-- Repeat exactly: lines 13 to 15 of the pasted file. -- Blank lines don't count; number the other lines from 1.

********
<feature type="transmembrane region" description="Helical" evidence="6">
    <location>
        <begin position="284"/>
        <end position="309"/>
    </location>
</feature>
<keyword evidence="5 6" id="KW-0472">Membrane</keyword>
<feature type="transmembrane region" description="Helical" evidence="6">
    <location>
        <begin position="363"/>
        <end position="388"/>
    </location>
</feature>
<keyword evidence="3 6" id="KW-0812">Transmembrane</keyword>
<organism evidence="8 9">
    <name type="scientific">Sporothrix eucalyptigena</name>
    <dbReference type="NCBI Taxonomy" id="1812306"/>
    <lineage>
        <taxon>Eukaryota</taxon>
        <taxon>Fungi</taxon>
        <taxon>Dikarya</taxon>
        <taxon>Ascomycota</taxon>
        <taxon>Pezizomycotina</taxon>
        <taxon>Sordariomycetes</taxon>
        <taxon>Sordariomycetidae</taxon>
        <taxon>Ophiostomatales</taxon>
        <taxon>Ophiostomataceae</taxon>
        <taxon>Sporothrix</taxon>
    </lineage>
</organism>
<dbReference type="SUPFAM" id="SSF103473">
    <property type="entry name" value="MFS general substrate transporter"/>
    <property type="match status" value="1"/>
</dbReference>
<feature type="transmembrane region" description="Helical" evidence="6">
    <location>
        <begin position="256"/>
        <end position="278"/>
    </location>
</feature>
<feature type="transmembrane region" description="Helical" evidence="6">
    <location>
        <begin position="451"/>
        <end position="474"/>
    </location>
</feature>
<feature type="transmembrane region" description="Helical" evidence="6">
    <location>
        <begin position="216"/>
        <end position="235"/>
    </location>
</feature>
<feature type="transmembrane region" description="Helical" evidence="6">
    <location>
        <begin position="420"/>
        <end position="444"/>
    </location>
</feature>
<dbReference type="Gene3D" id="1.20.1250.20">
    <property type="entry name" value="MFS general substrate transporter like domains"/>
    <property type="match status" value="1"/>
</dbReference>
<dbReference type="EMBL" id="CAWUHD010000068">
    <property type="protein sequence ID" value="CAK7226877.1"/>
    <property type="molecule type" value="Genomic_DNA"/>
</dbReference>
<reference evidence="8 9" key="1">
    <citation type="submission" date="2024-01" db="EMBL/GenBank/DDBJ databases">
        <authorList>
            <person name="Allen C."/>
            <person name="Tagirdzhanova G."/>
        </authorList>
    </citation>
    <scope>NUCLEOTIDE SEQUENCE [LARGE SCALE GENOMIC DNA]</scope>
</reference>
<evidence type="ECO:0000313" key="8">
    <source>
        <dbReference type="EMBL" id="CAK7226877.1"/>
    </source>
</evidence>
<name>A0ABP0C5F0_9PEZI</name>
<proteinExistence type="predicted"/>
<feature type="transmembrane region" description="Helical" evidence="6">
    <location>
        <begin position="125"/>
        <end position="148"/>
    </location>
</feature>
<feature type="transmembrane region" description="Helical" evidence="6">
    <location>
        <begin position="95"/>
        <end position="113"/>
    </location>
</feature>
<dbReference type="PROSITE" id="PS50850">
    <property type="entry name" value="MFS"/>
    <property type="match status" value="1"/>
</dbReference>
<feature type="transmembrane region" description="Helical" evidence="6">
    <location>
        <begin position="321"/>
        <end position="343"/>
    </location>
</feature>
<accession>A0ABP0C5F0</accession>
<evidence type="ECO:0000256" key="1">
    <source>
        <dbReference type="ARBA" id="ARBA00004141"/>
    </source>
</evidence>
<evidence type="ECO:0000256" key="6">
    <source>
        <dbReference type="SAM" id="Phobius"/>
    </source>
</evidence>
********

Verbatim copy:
</feature>
<keyword evidence="3 6" id="KW-0812">Transmembrane</keyword>
<organism evidence="8 9">